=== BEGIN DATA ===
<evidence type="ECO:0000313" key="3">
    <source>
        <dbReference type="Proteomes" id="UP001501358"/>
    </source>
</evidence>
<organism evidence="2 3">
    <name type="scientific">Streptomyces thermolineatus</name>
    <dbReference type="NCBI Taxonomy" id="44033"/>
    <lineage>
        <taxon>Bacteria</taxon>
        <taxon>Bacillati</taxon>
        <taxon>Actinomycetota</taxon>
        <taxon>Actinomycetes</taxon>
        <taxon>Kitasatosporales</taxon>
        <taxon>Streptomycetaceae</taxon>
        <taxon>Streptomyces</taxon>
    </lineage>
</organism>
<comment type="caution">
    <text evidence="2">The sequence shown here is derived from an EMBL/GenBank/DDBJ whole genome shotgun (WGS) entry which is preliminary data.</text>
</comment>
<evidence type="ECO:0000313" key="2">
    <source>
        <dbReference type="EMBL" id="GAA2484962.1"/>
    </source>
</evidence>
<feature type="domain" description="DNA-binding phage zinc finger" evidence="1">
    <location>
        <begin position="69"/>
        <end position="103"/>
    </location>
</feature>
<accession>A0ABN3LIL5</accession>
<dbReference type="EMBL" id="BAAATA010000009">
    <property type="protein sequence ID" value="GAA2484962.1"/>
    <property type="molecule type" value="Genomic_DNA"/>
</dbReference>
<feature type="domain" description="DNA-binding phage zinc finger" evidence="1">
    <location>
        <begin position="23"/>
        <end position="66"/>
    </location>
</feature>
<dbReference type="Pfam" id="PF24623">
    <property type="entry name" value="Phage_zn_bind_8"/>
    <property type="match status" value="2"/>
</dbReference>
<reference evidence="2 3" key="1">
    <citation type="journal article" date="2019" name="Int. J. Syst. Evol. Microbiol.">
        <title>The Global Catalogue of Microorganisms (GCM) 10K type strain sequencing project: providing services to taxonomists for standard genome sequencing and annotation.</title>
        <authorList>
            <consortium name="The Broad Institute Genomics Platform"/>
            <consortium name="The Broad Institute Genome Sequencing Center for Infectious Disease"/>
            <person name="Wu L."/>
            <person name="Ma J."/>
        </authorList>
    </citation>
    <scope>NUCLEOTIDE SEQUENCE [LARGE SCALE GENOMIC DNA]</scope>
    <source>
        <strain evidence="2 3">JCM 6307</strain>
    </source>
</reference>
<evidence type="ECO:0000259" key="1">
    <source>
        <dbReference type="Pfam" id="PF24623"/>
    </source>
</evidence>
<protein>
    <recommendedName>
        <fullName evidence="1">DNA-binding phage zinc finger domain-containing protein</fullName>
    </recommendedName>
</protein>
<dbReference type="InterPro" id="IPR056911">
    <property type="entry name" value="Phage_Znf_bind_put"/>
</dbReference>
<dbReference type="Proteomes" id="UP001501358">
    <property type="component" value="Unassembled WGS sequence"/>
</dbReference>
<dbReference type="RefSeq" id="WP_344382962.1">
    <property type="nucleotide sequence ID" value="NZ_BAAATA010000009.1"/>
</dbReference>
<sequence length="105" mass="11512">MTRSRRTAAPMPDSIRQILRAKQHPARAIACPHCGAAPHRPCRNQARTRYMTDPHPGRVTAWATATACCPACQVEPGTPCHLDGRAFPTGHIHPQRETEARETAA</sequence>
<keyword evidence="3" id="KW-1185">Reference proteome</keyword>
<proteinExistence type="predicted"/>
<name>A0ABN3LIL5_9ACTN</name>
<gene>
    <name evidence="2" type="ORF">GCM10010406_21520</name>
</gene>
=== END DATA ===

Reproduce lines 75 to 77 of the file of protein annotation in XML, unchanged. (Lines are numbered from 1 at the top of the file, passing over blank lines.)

</dbReference>
<dbReference type="Proteomes" id="UP001501358">
    <property type="component" value="Unassembled WGS sequence"/>